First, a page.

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Clause 28 - De-grouping charges (loan relationships etc)

Part of Finance (No. 2) Bill – in a Public Bill Committee at 3:45 pm on 6th May 2014.

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Photo of Andrea Leadsom Andrea Leadsom The Economic Secretary to the Treasury 3:45 pm, 6th May 2014

Clause 28 makes a change to the corporation tax rules on corporate debt in derivative contracts. It arises from a consultation that the Government launched in June last year on the modernisation of these rules. Consultation has been proceeding since then with a wide range of companies, representative bodies and other interested parties. It has been broadly welcomed by business. This change, which will ensure that certain profits and losses are treated consistently, is being made in advance of wider changes to the regime that will be included in the 2015 Finance Bill.

The changes made here will amend what are referred to as the de-grouping provisions. These rules apply when a loan or derivative is transferred to a company and that company ceases to be a member of a group. Currently, when a loan or derivative is transferred from one company to another in the same group, the rules provide that no tax losses are realised and no gains are taxed. The profit or loss on the loan relationship, or derivative, is not brought into account for tax purposes, unless that financial instrument is later disposed of out of the group.

Where the company acquiring the financial instrument ceases to be a member of the group within six years of the date of the transfer, there is a deemed disposal and re-acquisition of the asset or liability. The effect of this de-grouping charge is that an amount equal to the difference between the carrying value and the market value of the loan or derivative is brought into account for tax at that point. However, unlike equivalent rules in other areas of tax, this charge in most cases applies only  one way: profits are brought into charge, but losses are severely restricted. That is, it can increase, but not decrease, the amounts taxed. This feature of the rules is an anomaly, unnecessarily complicates current legislation, and provides no additional protection against avoidance.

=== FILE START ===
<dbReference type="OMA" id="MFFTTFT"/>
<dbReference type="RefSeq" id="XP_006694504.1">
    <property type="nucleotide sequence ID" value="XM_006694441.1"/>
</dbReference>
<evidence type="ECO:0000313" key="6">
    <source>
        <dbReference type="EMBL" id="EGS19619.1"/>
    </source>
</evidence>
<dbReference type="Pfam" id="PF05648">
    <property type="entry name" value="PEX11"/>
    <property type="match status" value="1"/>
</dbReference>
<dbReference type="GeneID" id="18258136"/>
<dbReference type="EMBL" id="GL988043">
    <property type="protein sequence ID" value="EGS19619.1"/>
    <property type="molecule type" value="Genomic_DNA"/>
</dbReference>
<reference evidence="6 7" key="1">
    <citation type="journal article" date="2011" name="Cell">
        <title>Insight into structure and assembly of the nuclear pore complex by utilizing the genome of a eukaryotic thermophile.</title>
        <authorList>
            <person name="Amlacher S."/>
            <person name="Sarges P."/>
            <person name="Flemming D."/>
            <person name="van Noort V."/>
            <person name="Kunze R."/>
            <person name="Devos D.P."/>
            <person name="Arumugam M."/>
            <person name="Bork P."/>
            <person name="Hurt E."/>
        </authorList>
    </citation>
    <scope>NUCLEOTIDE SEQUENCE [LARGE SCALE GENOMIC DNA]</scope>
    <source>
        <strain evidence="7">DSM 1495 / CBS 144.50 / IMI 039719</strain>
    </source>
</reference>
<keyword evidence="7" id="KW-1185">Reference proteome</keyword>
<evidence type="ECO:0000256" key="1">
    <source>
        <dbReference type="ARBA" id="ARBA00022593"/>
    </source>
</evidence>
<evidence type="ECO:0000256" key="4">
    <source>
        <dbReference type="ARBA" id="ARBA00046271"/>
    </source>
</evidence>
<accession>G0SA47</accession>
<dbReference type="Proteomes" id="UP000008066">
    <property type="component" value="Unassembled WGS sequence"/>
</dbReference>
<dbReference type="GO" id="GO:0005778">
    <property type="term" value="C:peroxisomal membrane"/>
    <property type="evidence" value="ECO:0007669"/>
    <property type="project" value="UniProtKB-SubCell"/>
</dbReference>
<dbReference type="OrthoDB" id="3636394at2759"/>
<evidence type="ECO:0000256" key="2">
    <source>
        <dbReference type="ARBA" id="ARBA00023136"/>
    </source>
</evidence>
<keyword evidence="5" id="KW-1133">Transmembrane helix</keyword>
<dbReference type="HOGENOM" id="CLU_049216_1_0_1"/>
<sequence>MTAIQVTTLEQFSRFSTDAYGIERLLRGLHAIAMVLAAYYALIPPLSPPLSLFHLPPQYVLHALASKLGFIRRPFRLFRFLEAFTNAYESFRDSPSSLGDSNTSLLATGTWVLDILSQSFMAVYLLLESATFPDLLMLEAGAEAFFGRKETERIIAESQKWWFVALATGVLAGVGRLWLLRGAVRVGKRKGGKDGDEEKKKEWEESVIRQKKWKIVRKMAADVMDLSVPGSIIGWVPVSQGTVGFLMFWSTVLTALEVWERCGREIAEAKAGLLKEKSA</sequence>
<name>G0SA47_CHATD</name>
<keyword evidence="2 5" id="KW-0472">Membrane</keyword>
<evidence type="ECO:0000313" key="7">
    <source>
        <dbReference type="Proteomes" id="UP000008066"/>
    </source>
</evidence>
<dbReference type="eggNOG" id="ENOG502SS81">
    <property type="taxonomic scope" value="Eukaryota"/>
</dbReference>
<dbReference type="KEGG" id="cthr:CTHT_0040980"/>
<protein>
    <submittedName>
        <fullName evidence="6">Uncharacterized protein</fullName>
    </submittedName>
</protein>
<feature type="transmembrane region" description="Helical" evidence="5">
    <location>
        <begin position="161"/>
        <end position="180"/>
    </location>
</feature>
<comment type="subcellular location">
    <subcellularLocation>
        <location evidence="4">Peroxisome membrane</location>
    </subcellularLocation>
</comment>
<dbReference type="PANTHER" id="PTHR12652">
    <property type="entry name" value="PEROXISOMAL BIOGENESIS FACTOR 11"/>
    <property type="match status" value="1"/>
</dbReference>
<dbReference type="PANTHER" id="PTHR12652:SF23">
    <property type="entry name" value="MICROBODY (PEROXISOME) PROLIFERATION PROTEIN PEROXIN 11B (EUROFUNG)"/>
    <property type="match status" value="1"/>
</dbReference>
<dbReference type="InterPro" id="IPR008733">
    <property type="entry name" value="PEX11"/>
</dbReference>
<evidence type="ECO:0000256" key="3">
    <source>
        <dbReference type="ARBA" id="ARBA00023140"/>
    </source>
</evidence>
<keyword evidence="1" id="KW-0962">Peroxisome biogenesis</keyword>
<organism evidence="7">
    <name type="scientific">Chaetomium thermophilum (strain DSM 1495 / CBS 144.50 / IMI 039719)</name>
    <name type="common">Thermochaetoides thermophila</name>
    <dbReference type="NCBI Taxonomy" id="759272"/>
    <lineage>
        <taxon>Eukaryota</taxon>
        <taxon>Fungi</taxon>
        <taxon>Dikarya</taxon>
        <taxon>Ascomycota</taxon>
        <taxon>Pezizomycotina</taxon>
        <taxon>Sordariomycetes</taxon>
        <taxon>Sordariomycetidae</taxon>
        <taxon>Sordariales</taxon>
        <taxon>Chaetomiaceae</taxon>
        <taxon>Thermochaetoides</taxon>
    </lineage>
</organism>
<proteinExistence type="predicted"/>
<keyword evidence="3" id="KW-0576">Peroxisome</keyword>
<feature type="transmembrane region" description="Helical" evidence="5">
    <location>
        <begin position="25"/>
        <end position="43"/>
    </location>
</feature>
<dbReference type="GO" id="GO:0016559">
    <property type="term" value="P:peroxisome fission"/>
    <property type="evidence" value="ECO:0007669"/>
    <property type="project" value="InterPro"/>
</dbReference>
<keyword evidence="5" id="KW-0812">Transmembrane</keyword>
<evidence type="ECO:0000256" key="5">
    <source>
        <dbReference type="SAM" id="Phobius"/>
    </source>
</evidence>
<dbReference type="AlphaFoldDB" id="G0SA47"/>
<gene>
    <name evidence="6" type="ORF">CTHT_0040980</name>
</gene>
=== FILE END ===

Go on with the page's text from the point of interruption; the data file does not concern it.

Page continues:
The changes made by the clause will remove this anomaly in the current legislation. The clause repeals provisions that restrict losses on loans and derivatives that are brought into account when a company leaves a group. Where this takes place on or after 1 April 2014, the rules will apply to bring into account both profits and losses. This is in keeping with the proposals set out in the consultation document published last year. It will simplify the legislation and help to make it more robust against avoidance, by discouraging schemes that seek to use the rules to transfer tax losses.

In answer to the hon. Lady’s question as to whether there will be any additional revenue from this, the measure does not address a particular avoidance scheme and does not, therefore, give rise to any quantifiable Exchequer yield. The measure is, in fact, part of an extensive and ongoing consultation on the corporation tax rules on corporate debt and derivatives, which will continue over the next year. Her Majesty’s Revenue and Customs will monitor the impact of the change through its engagement with a wide range of stakeholders who are part of the consultation, as well as through its normal risk assessment and inquiry procedures.